Intel® FPGA SDK for OpenCL™ Pro Edition: Best Practices Guide

ID 683521
Date 12/19/2022
Document Table of Contents

4.3.1. Floating-Point versus Fixed-Point Representations

An FPGA contains a substantial amount of logic for implementing floating-point operations. However, you can increase the amount of hardware resources available by using a fixed-point representation of the data whenever possible. The hardware necessary to implement a fixed-point operation is typically smaller than the equivalent floating-point operation. As a result, you can fit more fixed-point operations into an FPGA than the floating-point equivalent.

The OpenCL® standard does not support fixed-point representation; you must implement fixed-point representations using integer data types. Hardware developers commonly achieve hardware savings by using fixed-point data representations and only retain a data resolution required for performing calculations. You must use an 8, 16, 32, or 64-bit scalar data type because the OpenCL standard supports only these data resolutions. However, you can incorporate the appropriate masking operations in your source code so that the hardware compilation tools can perform optimizations to conserve hardware resources.

For example, if an algorithm uses a fixed-point representation of 17-bit data, you must use a 32-bit data type to store the value. If you then direct the Intel® FPGA SDK for OpenCL™ Offline Compiler to add two 17-bit fixed-point values together, the offline compiler must create extra hardware to handle the addition of the excess upper 15 bits. To avoid having this additional hardware, you can use static bit masks to direct the hardware compilation tools to disregard the unnecessary bits during hardware compilation. The code below implements this masking operation:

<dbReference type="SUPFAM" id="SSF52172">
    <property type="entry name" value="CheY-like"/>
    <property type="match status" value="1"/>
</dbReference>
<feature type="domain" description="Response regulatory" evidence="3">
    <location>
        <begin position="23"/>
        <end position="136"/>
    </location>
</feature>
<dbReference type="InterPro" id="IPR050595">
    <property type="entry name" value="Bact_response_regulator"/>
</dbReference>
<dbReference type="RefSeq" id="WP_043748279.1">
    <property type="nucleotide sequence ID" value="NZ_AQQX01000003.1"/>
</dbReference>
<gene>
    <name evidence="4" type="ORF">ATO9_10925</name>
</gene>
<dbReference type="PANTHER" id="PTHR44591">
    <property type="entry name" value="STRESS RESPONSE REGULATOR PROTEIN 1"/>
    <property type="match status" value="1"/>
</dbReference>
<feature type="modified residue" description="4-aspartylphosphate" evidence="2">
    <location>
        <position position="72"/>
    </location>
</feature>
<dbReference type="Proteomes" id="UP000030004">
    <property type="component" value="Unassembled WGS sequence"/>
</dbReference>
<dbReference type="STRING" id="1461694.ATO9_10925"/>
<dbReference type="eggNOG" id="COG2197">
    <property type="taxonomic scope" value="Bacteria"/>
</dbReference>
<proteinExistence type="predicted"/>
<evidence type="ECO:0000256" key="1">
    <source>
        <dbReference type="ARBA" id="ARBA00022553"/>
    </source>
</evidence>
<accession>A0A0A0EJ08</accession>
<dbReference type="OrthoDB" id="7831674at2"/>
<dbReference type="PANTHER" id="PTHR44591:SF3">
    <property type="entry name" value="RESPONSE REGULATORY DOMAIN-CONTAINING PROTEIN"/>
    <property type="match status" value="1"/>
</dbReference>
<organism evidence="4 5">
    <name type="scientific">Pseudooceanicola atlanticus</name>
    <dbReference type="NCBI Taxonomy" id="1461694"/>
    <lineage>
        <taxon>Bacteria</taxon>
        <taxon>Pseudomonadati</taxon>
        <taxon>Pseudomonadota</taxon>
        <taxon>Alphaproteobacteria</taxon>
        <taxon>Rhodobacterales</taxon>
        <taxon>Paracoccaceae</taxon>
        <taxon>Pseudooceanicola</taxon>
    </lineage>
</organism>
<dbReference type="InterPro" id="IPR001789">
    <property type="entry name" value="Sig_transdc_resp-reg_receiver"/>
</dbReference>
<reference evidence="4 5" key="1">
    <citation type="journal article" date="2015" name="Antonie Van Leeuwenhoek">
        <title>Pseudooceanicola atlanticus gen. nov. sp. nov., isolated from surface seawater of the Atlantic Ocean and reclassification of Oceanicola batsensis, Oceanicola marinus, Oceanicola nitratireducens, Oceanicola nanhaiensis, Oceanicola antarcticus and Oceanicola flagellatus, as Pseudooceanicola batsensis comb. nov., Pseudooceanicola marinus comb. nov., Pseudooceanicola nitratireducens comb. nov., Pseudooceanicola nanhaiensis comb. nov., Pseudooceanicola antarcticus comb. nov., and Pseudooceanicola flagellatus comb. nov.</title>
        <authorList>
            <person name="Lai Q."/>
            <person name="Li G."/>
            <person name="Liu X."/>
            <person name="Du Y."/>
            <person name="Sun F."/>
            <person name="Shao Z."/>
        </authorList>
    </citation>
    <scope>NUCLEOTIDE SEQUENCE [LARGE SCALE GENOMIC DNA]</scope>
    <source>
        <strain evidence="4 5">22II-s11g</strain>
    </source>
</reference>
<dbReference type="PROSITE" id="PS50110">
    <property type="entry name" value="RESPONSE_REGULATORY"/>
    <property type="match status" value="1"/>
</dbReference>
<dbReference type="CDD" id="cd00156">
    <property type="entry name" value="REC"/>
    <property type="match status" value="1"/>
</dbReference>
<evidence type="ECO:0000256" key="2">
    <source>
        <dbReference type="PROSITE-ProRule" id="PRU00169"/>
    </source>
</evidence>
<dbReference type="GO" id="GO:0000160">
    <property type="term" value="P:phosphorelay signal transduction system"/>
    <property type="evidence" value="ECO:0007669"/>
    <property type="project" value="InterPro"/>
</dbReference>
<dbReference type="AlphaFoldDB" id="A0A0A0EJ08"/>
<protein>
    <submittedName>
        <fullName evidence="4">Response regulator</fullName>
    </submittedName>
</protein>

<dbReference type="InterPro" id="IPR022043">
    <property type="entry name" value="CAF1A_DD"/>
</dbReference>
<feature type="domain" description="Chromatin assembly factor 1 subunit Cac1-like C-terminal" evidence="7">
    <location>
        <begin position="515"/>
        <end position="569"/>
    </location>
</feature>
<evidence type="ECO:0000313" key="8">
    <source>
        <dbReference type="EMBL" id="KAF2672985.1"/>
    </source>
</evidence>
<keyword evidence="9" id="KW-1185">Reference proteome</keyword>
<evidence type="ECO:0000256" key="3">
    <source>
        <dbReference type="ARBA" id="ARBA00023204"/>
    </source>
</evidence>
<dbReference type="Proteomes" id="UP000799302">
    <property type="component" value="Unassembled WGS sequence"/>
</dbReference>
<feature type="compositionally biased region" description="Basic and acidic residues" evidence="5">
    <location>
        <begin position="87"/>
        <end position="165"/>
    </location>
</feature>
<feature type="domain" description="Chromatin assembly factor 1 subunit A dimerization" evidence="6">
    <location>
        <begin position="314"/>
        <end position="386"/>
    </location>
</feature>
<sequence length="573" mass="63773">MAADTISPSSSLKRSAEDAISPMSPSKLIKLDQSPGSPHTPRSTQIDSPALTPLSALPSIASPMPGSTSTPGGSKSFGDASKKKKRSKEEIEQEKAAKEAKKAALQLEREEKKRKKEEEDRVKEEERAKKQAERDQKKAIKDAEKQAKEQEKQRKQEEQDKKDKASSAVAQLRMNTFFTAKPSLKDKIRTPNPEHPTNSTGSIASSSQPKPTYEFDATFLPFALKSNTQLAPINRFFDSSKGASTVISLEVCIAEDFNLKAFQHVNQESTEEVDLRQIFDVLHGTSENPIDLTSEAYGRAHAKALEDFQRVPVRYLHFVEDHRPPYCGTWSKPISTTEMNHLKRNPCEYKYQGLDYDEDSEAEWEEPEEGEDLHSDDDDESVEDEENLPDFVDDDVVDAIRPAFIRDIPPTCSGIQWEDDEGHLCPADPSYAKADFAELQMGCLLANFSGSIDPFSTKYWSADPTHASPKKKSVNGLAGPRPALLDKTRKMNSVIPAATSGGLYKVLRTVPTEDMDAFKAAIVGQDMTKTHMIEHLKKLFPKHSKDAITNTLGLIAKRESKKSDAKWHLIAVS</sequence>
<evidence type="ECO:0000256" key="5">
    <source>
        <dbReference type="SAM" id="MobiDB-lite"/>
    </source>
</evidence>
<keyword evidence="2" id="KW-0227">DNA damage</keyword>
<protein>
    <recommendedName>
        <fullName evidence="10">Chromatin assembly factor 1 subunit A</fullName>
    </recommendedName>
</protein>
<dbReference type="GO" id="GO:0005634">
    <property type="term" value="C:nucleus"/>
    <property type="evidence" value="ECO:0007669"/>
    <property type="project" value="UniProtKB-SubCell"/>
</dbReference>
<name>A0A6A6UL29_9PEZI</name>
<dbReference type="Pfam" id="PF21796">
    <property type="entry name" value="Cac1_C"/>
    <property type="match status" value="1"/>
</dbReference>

__kernel fixed_point_add (__global const unsigned int * restrict a,
                          __global const unsigned int * restrict b,
                          __global unsigned int * restrict result)
	   size_t gid = get_global_id(0);

   	unsigned int temp;
   	temp = 0x3_FFFF & ((0x1_FFFF & a[gid]) + ((0x1_FFFF & b[gid]));

   	result[gid] = temp & 0x3_FFFF;

In this code example, the upper 15 bits of inputs a and b are masked away and added together. Because the result of adding two 17-bit values cannot exceed an 18-bit resolution, the offline compiler applies an additional mask to mask away the upper 14 bits of the result. The final hardware implementation is a 17-bit addition as opposed to a full 32-bit addition. The logic savings in this example are relatively minor compared to the sheer number of hardware resources available in the FPGA. However, these small savings, if applied often, can accumulate into a larger hardware saving across the entire FPGA.